U.S. Economic Update: Inflation Moderates, Growth Continues

U.S. Economic Update: Inflation Moderates, Growth Continues

March 4, 2024

Coming into the Week of March 4th, Economic Data Is Positive

In our last economic update, we mentioned how the fourth week of February had a number of releases, including a first look at GDP corporate profits.

On the whole, the economic releases were positive, with declines in inflation, gains in home sales, and a solid increase in corporate profits, which are all good things for future economic growth. The negatives were real disposable income and weakness in manufacturing, which could be headwinds for future economic growth.

Also, the increased costs of shipping due to restricted flow of goods through the Red Sea are likely to show up in future inflation readings. While future recession fears continue to lower, the question remains: when will the Fed lower rates? While we continue to get generally positive economic news, the Fed has less and less incentive to lower rates, but they also do not want to hold rates too high for too long.

Personal Consumption Expenditures (PCE) Index

We begin with the Personal Consumption Expenditures (PCE) index, which is the Fed’s preferred measure of inflation. The headline PCE was 2.4% year-over-year, while the core (less food and energy) index was 2.85% year-over-year.

While the downward trends for the year-over-year numbers are encouraging, the one-month increases are something that will need to be watched in the future. However, if we annualize the last 3 months of the PCE Core index, we get 2.4%.

When we examine the components of the PCE index, we again see that the declines in PCE are disproportionately borne by deflation in goods, while services inflation is too high.

While many market participants believe the Fed will begin cutting rates in June, we contend that this viewpoint is in jeopardy until the rate of inflation in services also begins to decline.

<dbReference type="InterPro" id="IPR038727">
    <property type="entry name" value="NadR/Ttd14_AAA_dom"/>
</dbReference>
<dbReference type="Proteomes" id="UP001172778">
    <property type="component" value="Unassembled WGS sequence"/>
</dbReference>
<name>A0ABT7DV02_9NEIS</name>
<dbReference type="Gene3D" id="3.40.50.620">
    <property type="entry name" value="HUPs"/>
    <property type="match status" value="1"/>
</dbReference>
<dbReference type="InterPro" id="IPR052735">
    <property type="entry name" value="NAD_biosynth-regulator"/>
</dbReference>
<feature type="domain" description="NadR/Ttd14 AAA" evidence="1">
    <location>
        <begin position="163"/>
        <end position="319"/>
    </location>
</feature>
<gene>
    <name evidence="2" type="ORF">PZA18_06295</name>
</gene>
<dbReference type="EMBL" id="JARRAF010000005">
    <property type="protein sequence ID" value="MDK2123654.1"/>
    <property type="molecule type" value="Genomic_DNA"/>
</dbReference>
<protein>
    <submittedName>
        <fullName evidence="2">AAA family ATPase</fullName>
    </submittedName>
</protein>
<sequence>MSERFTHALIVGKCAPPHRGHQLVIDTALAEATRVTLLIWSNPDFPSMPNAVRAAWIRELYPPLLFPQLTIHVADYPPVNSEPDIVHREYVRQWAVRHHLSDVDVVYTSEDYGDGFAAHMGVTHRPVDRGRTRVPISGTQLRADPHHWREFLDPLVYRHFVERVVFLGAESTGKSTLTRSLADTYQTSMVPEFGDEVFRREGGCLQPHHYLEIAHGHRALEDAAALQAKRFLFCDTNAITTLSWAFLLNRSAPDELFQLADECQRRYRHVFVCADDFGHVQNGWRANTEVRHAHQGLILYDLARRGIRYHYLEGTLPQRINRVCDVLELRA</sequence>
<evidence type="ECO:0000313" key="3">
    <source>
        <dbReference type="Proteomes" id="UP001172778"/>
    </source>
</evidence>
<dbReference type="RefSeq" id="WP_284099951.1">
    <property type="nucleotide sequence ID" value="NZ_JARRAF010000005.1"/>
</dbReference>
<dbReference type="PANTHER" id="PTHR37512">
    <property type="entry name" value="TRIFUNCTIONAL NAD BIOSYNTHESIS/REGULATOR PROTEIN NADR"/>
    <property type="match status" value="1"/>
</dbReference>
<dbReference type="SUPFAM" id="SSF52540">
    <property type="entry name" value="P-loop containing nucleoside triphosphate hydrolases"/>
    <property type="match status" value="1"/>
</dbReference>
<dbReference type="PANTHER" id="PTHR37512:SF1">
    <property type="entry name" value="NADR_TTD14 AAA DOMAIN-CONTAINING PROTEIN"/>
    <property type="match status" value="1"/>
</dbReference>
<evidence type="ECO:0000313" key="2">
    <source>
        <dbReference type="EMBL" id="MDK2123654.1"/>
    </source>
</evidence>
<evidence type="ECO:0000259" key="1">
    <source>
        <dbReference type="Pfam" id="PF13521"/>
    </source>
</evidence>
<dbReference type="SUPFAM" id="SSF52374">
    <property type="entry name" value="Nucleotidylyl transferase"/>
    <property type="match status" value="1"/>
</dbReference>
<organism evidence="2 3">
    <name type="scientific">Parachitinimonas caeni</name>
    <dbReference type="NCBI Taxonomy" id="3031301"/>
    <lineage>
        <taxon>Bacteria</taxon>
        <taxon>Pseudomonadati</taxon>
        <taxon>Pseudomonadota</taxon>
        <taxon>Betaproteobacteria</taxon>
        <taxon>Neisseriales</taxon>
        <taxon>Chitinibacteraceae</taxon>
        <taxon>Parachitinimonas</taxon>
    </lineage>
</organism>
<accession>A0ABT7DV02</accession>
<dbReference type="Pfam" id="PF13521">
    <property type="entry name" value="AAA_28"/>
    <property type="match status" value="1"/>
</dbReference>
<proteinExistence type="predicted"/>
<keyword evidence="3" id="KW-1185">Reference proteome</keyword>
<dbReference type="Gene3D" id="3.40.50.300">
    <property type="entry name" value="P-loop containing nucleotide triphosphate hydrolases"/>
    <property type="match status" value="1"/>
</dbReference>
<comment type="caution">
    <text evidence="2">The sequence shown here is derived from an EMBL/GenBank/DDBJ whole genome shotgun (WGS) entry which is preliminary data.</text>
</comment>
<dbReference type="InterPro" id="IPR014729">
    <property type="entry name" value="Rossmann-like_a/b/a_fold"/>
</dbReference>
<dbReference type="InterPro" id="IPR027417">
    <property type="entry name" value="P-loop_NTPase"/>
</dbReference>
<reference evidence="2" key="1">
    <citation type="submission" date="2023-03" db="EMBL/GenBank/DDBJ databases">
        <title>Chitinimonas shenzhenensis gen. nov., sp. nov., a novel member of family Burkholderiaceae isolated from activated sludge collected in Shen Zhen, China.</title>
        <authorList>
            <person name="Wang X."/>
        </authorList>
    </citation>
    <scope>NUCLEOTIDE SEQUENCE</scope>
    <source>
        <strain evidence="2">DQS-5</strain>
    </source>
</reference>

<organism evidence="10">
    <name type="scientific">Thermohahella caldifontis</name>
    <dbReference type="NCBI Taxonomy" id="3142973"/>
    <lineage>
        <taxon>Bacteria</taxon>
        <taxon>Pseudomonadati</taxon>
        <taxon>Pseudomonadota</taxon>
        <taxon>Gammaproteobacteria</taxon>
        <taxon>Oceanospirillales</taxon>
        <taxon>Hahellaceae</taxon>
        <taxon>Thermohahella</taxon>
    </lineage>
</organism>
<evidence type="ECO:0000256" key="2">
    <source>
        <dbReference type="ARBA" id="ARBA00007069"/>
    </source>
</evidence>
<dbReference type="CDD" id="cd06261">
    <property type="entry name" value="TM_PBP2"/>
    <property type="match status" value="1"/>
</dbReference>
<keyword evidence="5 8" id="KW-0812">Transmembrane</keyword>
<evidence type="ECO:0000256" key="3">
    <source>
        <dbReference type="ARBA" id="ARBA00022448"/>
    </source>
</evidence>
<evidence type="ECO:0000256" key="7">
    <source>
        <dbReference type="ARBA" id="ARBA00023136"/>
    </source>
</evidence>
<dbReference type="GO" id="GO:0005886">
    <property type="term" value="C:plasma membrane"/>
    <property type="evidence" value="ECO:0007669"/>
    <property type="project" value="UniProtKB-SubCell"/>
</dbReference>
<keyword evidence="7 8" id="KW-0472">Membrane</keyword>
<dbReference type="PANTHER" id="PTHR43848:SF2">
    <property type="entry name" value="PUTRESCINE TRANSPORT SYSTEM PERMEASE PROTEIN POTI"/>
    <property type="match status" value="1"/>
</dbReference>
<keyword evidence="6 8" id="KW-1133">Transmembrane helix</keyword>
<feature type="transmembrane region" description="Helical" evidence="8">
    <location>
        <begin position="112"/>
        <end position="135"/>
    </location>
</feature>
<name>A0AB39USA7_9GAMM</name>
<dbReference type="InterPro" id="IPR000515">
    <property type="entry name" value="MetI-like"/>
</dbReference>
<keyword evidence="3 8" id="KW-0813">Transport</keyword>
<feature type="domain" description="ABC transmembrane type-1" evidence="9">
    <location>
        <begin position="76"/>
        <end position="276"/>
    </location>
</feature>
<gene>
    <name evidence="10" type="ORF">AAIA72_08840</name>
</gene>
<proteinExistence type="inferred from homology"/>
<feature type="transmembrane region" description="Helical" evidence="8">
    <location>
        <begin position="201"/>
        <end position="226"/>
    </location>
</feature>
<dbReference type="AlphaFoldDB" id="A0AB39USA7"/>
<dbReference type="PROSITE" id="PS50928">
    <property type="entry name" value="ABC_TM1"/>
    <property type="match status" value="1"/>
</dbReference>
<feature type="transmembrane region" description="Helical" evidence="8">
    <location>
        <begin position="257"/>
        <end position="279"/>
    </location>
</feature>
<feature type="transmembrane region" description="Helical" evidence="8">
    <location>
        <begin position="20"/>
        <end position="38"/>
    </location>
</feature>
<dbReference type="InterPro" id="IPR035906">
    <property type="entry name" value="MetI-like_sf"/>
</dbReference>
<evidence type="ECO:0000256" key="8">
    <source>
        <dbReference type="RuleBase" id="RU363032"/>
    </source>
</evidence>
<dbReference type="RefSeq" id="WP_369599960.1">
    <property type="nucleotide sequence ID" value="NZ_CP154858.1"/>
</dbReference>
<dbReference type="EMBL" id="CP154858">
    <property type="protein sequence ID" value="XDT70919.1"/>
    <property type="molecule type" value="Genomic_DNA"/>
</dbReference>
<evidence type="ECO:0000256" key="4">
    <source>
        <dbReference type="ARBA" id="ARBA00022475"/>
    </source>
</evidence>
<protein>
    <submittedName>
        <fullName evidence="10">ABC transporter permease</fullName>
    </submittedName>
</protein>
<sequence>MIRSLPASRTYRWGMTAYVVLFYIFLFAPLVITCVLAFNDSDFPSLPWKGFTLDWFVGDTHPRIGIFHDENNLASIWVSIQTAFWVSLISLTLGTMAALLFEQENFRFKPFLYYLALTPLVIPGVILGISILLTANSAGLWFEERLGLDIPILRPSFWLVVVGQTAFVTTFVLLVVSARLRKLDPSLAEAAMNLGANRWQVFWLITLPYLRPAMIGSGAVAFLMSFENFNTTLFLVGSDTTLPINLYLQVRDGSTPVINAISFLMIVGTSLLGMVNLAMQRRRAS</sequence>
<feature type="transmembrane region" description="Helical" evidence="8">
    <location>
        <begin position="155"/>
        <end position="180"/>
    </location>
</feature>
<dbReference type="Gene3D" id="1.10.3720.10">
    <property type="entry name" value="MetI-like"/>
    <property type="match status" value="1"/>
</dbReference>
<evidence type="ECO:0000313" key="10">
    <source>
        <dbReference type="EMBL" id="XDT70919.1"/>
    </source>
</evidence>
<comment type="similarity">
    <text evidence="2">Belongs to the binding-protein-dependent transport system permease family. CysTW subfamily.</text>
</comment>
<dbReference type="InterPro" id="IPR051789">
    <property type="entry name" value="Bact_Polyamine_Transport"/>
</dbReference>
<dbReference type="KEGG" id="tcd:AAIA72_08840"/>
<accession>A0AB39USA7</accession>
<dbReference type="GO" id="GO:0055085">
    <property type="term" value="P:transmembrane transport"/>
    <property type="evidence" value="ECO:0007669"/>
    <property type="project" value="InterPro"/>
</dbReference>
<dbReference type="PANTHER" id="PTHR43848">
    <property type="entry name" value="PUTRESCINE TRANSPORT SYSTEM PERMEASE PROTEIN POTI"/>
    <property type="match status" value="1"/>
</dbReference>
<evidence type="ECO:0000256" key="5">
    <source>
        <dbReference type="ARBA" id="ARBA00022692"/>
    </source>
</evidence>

Real Disposable Income and Personal Spending

What is also concerning is that real (inflation-adjusted) disposable income and personal spending declined in the prior month.

It was encouraging in prior months to see real disposable income rise into positive territory, so this last reading’s movement to negative for the month is something that we will watch for some insight into near-term economic growth. We would take continued or sustained declines in Real Disposable Income as an indication of weakening economic growth as people would see their purchasing power weaken in an ongoing fashion.

ISM Manufacturing Data

On Friday of last week, the ISM manufacturing data came out, with the ISM manufacturing index falling deeper into contraction territory at 47.8. This number means that manufacturing has been in contraction for 16 consecutive months.

Again, the data points to ongoing weakness in manufacturing, which will likely be a drag on future economic growth.

Durable Goods

Durable Goods was also released with a month-over-month decline of 6.1%.

However, when we take out the volatile transportation and defense sectors, we see that durable goods increased slightly for the month.

New Home Sales

New home sales were also encouraging, with a monthly gain in both the number of homes sold and an increase in median price.

When combined with the increase in existing homes sold, perhaps we are seeing housing finding its footing after the increase in mortgage rates.

U.S. Corporate Profits

Finally, we got our first look at US corporate profits from the GDP report.

The solid increase in corporate profits is an encouraging sign.

Outlook for Next Week

For the first full week of March, we will get readings on ISM Services, Trade, Payrolls, and Earnings. Another full week.

Contact our trusted wealth management advisors with any questions at the link below.

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